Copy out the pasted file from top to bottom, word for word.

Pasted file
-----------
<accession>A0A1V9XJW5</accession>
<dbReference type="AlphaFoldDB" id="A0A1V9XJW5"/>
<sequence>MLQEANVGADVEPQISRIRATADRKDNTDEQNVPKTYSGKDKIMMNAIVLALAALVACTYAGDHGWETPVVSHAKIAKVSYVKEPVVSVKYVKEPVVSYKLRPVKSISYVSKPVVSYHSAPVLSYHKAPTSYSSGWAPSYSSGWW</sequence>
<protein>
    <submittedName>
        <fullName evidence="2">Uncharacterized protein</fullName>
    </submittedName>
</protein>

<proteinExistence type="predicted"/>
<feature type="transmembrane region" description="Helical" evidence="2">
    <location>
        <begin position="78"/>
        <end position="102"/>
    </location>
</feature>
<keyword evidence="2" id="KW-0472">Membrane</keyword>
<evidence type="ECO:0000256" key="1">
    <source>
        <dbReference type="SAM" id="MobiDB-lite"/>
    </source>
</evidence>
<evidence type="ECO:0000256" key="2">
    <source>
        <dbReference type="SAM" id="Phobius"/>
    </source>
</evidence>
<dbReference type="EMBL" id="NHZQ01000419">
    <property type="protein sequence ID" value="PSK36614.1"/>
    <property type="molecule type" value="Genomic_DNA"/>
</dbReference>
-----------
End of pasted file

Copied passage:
<accession>A0A1V9XJW5</accession>
<dbReference type="AlphaFoldDB" id="A0A1V9XJW5"/>
<sequence>MLQEANVGADVEPQISRIRATADRKDNTDEQNVPKTYSGKDKIMMNAIVLALAALVACTYAGDHGWETPVVSHAKIAKVSYVKEPVVSVKYVKEPVVSYKLRPVKSISYVSKPVVSYHSAPVLSYHKAPTSYSSGWAPSYSSGWW</sequence>
<protein>
    <submittedName>
        <fullName evidence="2">Uncharacterized protein</fullName>
    </submittedName>
</protein>

<proteinExistence type="predicted"/>
<feature type="transmembrane region" description="Helical" evidence="2">
    <location>
        <begin position="78"/>
        <end position="102"/>
    </location>
</feature>
<keyword evidence="2" id="KW-0472">Membrane</keyword>
<evidence type="ECO:0000256" key="1">
    <source>
        <dbReference type="SAM" id="MobiDB-lite"/>
    </source>
</evidence>
<evidence type="ECO:0000256" key="2">
    <source>
        <dbReference type="SAM" id="Phobius"/>
    </source>
</evidence>
<dbReference type="EMBL" id="NHZQ01000419">
    <property type="protein sequence ID" value="PSK36614.1"/>
    <property type="molecule type" value="Genomic_DNA"/>
</dbReference>